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Wild mushrooms soup

Yesterday turned out to be a beautiful sunny day. It started grayish and rainy but around 10 am the sky became clearer and bluer. That made me happy and at the same time nervous, realizing all of a sudden that summer is coming to an…. end. I had a little panic attack. Then I started thinking… soon there will be no fresh corn and no more pluots! Oy vey.


My favorite pluot variety – I think it is called Dinosaurs? At least, maybe, that’s what the lady at the market said – is already out of season. It has crimson skin and flesh and a heavenly perfumey smell and a divine floral flavor. I knew this was coming and so I warned the whoooole world in advance. No, I did not stand in downtown Seattle with a message written on a cardboard. I did it on Twitter, so don’t say that I did not warn you!

Back to the lady at the market… She had 5 other varieties of pluots but no “dinosaurs” and she agreed with me that they ARE “The Kings” of plouts and confirmed that they are indeed gone until next year. How sad. Just ttt… tragic. Ok, maybe a little.

Now, I know that to someone who is not that much into pluots, or into food in general (like most of the people I know), this might(?) sound pathetic or at least very melodramatic. They might think I’m a crazy woman with a distorted list of priorities. BUT this only means they have no idea what I’m talking about ‘cos they never had a good pluot their entire lives. To that I would answer: “Ah-ha-ha! Now, THAT is just crazy and sad!”

So, we went corn hunting and pluot hunting. And where’s the best place to do that? Of course, the farmers market. Ahhhh, the farmers market on a sunny day. T’was a beautiful day at the market… I only wish my camera’s battery did not die after the 5th photo…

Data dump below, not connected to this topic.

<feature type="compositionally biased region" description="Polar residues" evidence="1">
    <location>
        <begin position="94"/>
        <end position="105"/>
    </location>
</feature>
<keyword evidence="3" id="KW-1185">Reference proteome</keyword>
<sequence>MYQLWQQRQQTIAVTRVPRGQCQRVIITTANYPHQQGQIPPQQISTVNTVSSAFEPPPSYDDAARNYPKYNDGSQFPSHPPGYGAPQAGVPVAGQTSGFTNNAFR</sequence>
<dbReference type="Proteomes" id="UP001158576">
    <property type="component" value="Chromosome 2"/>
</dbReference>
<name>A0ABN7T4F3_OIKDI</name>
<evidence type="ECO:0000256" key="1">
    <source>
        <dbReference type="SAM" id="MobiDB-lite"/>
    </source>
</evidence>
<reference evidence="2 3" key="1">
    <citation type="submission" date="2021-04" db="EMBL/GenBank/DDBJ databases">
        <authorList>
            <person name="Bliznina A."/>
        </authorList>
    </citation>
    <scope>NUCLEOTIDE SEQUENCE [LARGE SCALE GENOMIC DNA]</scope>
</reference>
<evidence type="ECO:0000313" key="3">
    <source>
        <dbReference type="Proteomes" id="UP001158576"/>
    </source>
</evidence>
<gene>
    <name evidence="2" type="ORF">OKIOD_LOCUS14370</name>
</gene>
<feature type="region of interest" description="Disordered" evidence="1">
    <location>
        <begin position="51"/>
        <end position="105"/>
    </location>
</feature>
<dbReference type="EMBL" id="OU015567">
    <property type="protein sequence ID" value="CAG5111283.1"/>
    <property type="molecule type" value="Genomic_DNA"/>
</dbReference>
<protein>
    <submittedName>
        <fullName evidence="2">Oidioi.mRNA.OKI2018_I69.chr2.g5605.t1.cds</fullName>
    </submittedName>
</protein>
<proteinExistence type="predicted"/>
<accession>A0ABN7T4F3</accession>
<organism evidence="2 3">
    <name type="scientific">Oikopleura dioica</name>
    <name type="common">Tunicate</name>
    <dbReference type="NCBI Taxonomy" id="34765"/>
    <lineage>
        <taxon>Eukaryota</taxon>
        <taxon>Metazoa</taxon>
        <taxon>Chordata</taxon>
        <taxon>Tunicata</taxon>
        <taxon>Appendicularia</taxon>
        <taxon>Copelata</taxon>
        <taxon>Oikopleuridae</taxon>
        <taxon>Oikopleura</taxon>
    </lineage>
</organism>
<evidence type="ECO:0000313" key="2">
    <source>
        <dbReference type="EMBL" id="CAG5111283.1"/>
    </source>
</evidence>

Sunflowers

But I did find a new stand for wild foraged mushrooms and huckleberries.

Chanterelle mushrooms

Lobster mushrooms

fresh porcini

One year ago: Orzo salad, Leftovers: Roasted Chicken, Tender and crisp chicken legs with sweet tomatoes, Lamb with chickpeas, yogurt and pan-roasted veg
 

Fresh foraged wild mushrooms. Not something you see every day, right?! This meant only one thing. Must make wild mushroom soup.

But first some Miscellaneous:

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2. Check out the new giveaway of some serious food goodies, click here.

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Foraged wild mushrooms soup

Adapted from Jamie’s Dinners cookbook

Serves 6

a handful of dried porcini mushrooms
olive oil
1 lb. (450 grams) mixed fresh wild mushrooms (like chanterelles, shitake, oyster, lobster…), cleaned & sliced
2 cloves garlic, finely sliced
1 cup red/yellow onion, finely chopped
2 tablespoons butter
a few thyme sprigs, leaves picked
salt
black pepper, ground
1 qt. (1 liter) chicken stock*
a handful of parsley leaves, roughly chopped
1/4 cup heavy cream/mascarpone/crème fresh/sour cream
1/2 big lemon, zested and juiced
truffle oil, optional

Place the porcini in a small bowl and add boiling water just to cover, leave to soak.

Meanwhile, get a large pot nice and hot, then add a good couple of lugs of olive oil and the fresh mushrooms. Stir for a minute, then add garlic, onion, butter and thyme and a little salt and pepper.

After about a minute you’ll notice moisture cooking out of the mushrooms, at this point take the porcini out of their liquid with a fork, chop them and add to the pot. Strain the soaking liquid 9use a sieve lined with paper towel) to remove any grit, and add it to the pan. Continue cooking for about 20 minutes until most of the moisture disappears.

Season with more salt and pepper, and add the stock. Bring to the boil and simmer for about 20 minutes.

Puree the soup to the desired consistency using  food processor/blender/hand blender. (I like to leave it a bit chunky and not completely smooth). Add the parsley and heavy cream/mascarpone, stir and season to taste.

To finish the soup, add the lemon zest and juice. Serve with a few drops of truffle oil and/or a dollop of sour cream just before serving.

* Chicken stock: if you don’t make your own (which I believe most of you don’t. I know I haven’t made one in 3 years… Too busy being a mom), I recommend buying a fresh frozen one. Check the freezer at your grocery store. It taste a lot better than any canned or carton of stock/broth.

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One last thing, I wanted to show you the photo of the same soup that I took last year on 12/2008 with a point-and-shoot camera, at night, and with much less experience with food photography. Isn’t it funny?

mush soup 08


Categories : Fall and Winter, Recipes, Seattle/Pacific NW, Side dishes and Vegetables, Soups



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